Don't be fooled by the cow and chicken pictures, this portion of the menu is 100 percent vegan. There's a nice zip to the Szechwan beef and the visuals are key: sinewy, brownish-gray shavings with the kind of muscular channels one expects of meat. Tossed with a host of crisp vegetables, it was almost indistinguishable from the real thing -- and low fat to boot!..

Caramelization, it turns out, is one of the trade tricks for making animal-free products taste meaty. At least, it is for a self-described "stealth vegan" business in Wheaton. "I use tomatoes as caramelizing agents because meat caramelizes," says Carrie Megginson, kitchen manager of Gail's Vegetarian Catering (11307 Elkin St., Wheaton, 301-949-7602, http://www.gailsvegetarian.com/ ). "I try to make things do what meat does."

By "things," Megginson mostly means seitan , the Japanese word (pronounced say-tahn) for cooked wheat protein. While most restaurants that offer faux meat tend to be Asian, Gail's specializes in the European cuisine of the staff's training. The recipe she gave us is easy to make, and this pot roast benefits from a day of rest before eating. That way, the flavors develop, becoming more robust. Perfect for supper after a walk through autumn woods.

Gail's Seitan Pot Roast

*1 pound seitan

1 tablespoon unrefined corn oil

3 medium onions, peeled, halved and sliced thin

3 large carrots, peeled and cut in 1/2 -inch slices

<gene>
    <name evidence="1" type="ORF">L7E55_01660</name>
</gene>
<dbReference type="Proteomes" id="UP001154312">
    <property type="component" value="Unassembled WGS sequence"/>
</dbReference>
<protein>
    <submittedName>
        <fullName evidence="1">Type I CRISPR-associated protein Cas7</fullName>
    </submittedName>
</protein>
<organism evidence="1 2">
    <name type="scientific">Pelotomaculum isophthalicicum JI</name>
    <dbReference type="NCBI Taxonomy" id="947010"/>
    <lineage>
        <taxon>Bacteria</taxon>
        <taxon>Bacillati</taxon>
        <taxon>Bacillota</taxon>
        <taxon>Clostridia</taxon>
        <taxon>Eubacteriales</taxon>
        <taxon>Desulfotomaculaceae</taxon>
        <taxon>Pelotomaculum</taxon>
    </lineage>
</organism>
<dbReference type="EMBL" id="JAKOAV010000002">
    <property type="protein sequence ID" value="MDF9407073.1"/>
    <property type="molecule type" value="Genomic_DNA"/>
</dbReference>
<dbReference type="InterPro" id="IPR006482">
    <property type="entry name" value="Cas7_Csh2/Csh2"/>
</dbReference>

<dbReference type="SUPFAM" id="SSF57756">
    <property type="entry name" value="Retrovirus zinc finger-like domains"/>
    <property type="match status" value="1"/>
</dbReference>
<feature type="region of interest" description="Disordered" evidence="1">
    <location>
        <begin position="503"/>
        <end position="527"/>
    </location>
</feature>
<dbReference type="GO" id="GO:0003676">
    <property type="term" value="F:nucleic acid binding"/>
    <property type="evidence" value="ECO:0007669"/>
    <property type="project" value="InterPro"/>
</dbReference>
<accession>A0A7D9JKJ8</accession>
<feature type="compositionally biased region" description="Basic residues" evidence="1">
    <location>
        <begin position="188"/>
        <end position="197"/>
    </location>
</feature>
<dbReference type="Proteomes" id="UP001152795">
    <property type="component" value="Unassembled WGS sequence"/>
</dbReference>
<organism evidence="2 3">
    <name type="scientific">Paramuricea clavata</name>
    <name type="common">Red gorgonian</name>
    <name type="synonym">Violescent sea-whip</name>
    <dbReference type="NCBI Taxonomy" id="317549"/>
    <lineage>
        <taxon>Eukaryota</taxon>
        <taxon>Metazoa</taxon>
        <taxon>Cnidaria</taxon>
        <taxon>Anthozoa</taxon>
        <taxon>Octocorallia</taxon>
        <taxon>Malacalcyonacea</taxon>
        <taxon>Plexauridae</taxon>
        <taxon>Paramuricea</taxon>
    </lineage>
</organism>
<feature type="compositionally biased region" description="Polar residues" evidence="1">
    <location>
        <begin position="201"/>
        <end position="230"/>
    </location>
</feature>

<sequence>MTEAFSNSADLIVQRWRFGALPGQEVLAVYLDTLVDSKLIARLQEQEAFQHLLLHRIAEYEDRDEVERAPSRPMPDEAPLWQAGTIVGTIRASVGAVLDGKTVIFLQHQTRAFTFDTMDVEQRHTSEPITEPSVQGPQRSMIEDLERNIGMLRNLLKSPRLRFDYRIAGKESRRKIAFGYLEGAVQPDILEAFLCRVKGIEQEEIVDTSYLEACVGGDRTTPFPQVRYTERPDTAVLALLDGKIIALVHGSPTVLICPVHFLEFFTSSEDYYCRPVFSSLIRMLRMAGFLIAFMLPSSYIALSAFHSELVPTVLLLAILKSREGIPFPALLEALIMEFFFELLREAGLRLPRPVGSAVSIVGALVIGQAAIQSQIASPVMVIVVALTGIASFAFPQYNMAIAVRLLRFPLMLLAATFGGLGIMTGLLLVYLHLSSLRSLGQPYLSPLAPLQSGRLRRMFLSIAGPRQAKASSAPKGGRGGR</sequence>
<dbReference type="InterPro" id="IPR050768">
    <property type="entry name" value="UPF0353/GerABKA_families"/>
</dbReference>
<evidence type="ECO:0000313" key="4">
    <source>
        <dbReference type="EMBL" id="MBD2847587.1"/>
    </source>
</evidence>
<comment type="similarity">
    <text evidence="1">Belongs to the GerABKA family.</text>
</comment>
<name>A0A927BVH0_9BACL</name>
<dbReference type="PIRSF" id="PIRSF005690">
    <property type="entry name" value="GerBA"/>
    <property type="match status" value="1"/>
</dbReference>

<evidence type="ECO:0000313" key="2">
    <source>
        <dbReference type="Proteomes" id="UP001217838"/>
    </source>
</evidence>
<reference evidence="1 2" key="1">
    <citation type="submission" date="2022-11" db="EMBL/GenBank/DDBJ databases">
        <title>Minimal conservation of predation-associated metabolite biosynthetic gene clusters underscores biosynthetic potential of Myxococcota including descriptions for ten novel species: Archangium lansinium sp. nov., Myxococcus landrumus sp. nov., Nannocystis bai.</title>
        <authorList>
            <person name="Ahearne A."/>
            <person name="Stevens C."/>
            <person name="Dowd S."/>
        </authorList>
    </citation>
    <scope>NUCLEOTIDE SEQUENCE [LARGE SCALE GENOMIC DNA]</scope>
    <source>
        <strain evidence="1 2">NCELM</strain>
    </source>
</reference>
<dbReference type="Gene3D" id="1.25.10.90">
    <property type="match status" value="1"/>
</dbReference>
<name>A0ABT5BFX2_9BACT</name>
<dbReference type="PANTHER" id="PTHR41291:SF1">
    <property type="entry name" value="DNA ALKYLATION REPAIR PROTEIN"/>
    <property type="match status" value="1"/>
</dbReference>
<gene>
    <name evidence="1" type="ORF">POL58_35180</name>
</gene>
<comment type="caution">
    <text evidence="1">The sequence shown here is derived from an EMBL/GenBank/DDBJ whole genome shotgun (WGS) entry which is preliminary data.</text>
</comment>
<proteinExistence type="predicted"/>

3 medium potatoes, peeled and cut in 3/4 -inch cubes

6 cups vegetable stock

3 garlic cloves, peeled and finely chopped

3-inch piece fresh ginger, peeled and finely chopped or grated

*3 inches kombu (Japanese kelp in strips), roughly chopped or cut into smaller strips to be removed before serving

2 teaspoons dried thyme (or 2 tablespoons fresh)

2 bay leaves

2 cups frozen peas

2 tablespoons grain coffee (such as Postum or Inka), or regular strong coffee

Juice of 1 lemon

* 3 tablespoons kuzu (powdered starch and gelling agent)

1/2 cup water

* 2 tablespoons red or brown miso

Handful watercress, finely chopped, for garnish (optional)

* Available at Asian and natural food stores and some Whole Foods.

If seitan comes shredded, leave as is; if it comes as a lump, cut roughly into one-inch cubes and set aside.

In a large, wide stew pan, heat corn oil over medium heat. Add onions and saute until golden, about 15 minutes. Add carrots and potatoes and saute 5 minutes. Add vegetable stock, garlic, ginger, kombu, thyme and bay leaves, stir and cover. Simmer on very low heat until the carrots are almost tender, 30-45 minutes.

Add seitan and simmer for 5 minutes on medium-low heat. Add peas and simmer 3 minutes. Turn heat to very low.

Dilute grain coffee in lemon juice and add. Dilute kuzu in 1/4 cup water and add. Stir constantly, while it simmers and thickens, about 2 minutes. Dilute miso in 1/4 cup water and add. Stir and simmer another 2 minutes.

Turn off heat and allow to rest 10 minutes. If desired, remove bay leaves and kombu. Serve over rice or noodles, and top with watercress, if you like.

Makes 6 servings.

Find Great Mock Meat